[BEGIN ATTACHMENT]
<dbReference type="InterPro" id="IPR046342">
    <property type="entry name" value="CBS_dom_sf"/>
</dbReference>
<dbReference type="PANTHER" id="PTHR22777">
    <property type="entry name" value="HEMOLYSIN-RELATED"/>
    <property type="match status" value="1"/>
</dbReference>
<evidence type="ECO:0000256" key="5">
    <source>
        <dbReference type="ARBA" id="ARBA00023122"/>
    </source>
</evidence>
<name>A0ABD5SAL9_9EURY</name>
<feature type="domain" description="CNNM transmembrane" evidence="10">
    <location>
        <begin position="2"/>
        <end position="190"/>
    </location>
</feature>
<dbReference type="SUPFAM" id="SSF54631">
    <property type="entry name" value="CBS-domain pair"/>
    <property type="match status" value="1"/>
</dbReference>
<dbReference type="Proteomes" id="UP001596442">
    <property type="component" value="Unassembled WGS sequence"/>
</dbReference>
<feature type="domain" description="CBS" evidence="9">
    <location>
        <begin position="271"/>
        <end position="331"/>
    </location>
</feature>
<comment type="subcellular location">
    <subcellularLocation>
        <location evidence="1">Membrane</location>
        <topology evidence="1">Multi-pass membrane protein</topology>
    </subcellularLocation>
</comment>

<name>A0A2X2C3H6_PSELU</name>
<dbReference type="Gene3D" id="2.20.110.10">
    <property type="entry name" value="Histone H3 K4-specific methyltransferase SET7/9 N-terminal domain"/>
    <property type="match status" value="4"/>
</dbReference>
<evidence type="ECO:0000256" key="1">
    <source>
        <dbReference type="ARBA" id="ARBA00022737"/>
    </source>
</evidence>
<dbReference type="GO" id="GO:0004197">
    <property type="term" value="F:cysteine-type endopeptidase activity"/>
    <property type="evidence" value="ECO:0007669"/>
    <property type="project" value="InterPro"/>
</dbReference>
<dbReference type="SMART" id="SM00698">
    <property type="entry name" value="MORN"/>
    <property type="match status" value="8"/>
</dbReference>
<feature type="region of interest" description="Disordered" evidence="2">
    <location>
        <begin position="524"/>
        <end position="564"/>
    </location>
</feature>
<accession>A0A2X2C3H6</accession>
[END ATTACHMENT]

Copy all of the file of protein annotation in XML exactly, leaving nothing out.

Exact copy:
<dbReference type="InterPro" id="IPR046342">
    <property type="entry name" value="CBS_dom_sf"/>
</dbReference>
<dbReference type="PANTHER" id="PTHR22777">
    <property type="entry name" value="HEMOLYSIN-RELATED"/>
    <property type="match status" value="1"/>
</dbReference>
<evidence type="ECO:0000256" key="5">
    <source>
        <dbReference type="ARBA" id="ARBA00023122"/>
    </source>
</evidence>
<name>A0ABD5SAL9_9EURY</name>
<feature type="domain" description="CNNM transmembrane" evidence="10">
    <location>
        <begin position="2"/>
        <end position="190"/>
    </location>
</feature>
<dbReference type="SUPFAM" id="SSF54631">
    <property type="entry name" value="CBS-domain pair"/>
    <property type="match status" value="1"/>
</dbReference>
<dbReference type="Proteomes" id="UP001596442">
    <property type="component" value="Unassembled WGS sequence"/>
</dbReference>
<feature type="domain" description="CBS" evidence="9">
    <location>
        <begin position="271"/>
        <end position="331"/>
    </location>
</feature>
<comment type="subcellular location">
    <subcellularLocation>
        <location evidence="1">Membrane</location>
        <topology evidence="1">Multi-pass membrane protein</topology>
    </subcellularLocation>
</comment>

<name>A0A2X2C3H6_PSELU</name>
<dbReference type="Gene3D" id="2.20.110.10">
    <property type="entry name" value="Histone H3 K4-specific methyltransferase SET7/9 N-terminal domain"/>
    <property type="match status" value="4"/>
</dbReference>
<evidence type="ECO:0000256" key="1">
    <source>
        <dbReference type="ARBA" id="ARBA00022737"/>
    </source>
</evidence>
<dbReference type="GO" id="GO:0004197">
    <property type="term" value="F:cysteine-type endopeptidase activity"/>
    <property type="evidence" value="ECO:0007669"/>
    <property type="project" value="InterPro"/>
</dbReference>
<dbReference type="SMART" id="SM00698">
    <property type="entry name" value="MORN"/>
    <property type="match status" value="8"/>
</dbReference>
<feature type="region of interest" description="Disordered" evidence="2">
    <location>
        <begin position="524"/>
        <end position="564"/>
    </location>
</feature>
<accession>A0A2X2C3H6</accession>